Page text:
7 Steps to Creating New Business Opportunities

By DonShook

Step 1: Focus on Your Core Product.

New Business Opportunities: A successful e-newsletter entrepreneur has built their business upon this mantra: Prospects will buy when they believe your value is relevant to them and your company is secure. He can continuously review the value and services he offers his customers due to this strong position. This statement should be the cornerstone of any solid plan; keep it in mind as you complete each remaining step.

Small service businesses often feel the pressure to compete with larger firms. Unfortunately, small-business owners cannot operate at the same level. To stand out, small businesses must highlight their unique capabilities and core products for potential customers. Entrepreneurs are best served when they can specialize.

Step 2: Keep Your Pitch Simple

Did you ever receive a concise and succinct response when asking someone about their company at a party? Or did your eyes glaze over as they finished explaining? Chances are it was the latter. Try picturing the same pitch being presented without the distraction of alcohol – it won’t make for an attractive image.

Every company needs an elevator pitch. This brief message communicates your key takeaways to prospects in 30 seconds or less, explaining the advantages of your product or service so they understand why it matters to them.

This simple exercise can help you test the clarity of your pitch. Have someone unfamiliar with your company listen intently as you describe your business and watch for signs of fatigue such as eyes watering or heavy lids. Even if you think you have the perfect pitch, if not it will be evident by how verbally and/or physically you respond.

Step 3: Be true to yourself

Understanding who you are, what drives you crazy and what bores you to death will help you reach your goals. A growth plan can be derailed due to discomfort or procrastination; it’s human nature to put off things that cause discomfort. Every business owner hates the daily tasks associated with running a business; you might be procrastinating on certain tasks when it’s time for delegation.

Stay true to yourself and your strengths. Hone your skills and knowledge according to what interests you most. Consider hiring a bookkeeper if accounting isn’t your forte, or hiring temp workers for help setting up a new filing system if things are out of hand. Focus on what matters most in life – your “A” priorities – then delegate everything else away.

Step 4: Map It Out.

It is an effective way to determine your service strategy by assessing your capabilities against those of your target clients. You may find that while you possess expertise in certain areas, there are customers who do not require it; thus, targeting non-specialized customers is a wise move.

Entrepreneurs often share a trait: the desire to be all things to all businesses. Small businesses typically thrive because they offer a limited selection of services. A small business’ value lies in its capacity for providing high-quality, unique solutions.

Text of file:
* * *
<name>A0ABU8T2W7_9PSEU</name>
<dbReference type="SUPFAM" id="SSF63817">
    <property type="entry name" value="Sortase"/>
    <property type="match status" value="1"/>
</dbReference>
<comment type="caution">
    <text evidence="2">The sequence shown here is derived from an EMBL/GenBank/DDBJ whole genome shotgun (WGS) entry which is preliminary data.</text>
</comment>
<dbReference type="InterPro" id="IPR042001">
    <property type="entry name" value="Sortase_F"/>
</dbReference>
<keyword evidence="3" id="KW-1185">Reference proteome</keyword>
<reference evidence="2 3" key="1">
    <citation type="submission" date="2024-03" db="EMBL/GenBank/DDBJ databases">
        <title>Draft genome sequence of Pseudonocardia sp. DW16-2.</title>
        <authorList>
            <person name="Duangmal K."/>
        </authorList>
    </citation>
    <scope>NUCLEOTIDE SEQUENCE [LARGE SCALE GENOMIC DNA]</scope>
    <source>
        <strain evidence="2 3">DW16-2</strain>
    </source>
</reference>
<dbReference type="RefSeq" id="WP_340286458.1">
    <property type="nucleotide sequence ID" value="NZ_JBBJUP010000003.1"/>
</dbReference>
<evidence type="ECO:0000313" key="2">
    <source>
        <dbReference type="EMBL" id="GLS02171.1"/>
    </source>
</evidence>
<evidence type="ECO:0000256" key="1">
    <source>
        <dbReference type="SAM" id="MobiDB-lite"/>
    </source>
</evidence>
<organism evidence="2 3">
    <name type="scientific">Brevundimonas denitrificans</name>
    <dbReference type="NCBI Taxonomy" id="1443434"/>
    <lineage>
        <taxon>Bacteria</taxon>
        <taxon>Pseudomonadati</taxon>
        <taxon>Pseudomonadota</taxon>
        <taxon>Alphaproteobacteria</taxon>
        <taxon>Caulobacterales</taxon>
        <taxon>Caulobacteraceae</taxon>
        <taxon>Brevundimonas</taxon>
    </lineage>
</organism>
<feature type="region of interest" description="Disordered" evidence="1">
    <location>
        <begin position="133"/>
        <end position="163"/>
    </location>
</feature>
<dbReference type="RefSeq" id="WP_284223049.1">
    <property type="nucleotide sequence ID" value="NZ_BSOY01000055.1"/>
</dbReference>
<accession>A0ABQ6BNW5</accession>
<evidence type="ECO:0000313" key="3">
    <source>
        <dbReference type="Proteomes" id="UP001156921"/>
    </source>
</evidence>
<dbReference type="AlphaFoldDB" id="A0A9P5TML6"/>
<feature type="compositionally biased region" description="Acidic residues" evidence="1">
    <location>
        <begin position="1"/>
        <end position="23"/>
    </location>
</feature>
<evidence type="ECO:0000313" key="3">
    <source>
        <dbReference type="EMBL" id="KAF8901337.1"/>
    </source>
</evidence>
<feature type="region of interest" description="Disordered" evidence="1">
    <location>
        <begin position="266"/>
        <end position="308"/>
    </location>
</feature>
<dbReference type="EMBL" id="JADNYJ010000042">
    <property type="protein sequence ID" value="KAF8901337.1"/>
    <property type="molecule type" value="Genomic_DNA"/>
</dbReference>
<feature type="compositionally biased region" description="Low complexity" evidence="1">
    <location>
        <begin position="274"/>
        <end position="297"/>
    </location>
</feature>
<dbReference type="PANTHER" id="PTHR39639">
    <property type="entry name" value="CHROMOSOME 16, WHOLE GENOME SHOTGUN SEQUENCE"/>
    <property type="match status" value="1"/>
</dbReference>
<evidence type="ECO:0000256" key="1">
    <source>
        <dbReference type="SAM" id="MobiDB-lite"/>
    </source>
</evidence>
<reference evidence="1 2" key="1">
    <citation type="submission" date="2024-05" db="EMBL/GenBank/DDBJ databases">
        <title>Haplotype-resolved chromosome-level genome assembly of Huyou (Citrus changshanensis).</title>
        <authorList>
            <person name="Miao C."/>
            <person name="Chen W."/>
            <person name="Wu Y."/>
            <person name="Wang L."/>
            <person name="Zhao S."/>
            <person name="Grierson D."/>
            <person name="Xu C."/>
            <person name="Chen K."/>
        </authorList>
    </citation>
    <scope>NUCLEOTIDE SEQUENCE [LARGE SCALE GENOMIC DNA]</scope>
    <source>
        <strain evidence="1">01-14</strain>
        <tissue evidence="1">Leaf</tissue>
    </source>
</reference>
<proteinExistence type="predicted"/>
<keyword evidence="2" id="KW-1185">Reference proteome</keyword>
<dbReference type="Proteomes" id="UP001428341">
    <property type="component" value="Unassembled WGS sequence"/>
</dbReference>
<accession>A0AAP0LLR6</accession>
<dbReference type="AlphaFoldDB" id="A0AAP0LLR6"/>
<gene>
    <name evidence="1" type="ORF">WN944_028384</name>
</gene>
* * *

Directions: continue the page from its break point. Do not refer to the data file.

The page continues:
Create a list of decision-making criteria your clients use when selecting a provider in your industry. Then rank yourself and be honest about where you would fall within each category. After this thorough assessment, ensure your elevator pitch remains on target.

Step 5: Determine which marketing tools work best for you.

You should select a marketing strategy that works for both you and your customers. If speaking in public makes you nervous, don’t join a panel with the hope of generating new business; otherwise, failing to perform well could quickly backfire on all your efforts.

Consider the two most successful marketing tools you have used in the past for your company, such as cold calling and a website. From there, add new ideas while considering costs and financial impacts of each option. Choose which offers you the highest return on investment; each should produce some form of revenue-producing outcome.

Step 6: Construct a Plan.

We’ve been in planning mode up until now, but now it’s time to get down on the ground floor and start implementing your ideas. Create an action plan that you can use as motivation along the way so you stay on track. Your map will serve as motivation and keep you accountable throughout your journey.

Set goals that you can review every three to six months. At each stage of the three-month cycle, assess whether or not your plan is on track for meeting those targets. Ask why some tools didn’t fit with your target customer; do you have a strategy in place or did you focus solely on one tool?

Don’t overlook the specific actions you must take each day to reach your objectives. A daily strategy will help keep the vision for your plan top of mind.

Step 7: Implement Your Plan

The final step is straightforward: complete all daily actions and then add something to your success plan. Either let it go or find another way to stay focused on reaching your target. Don’t let unplanned tasks eat up valuable time that could otherwise be put towards reaching it; enjoy the journey!

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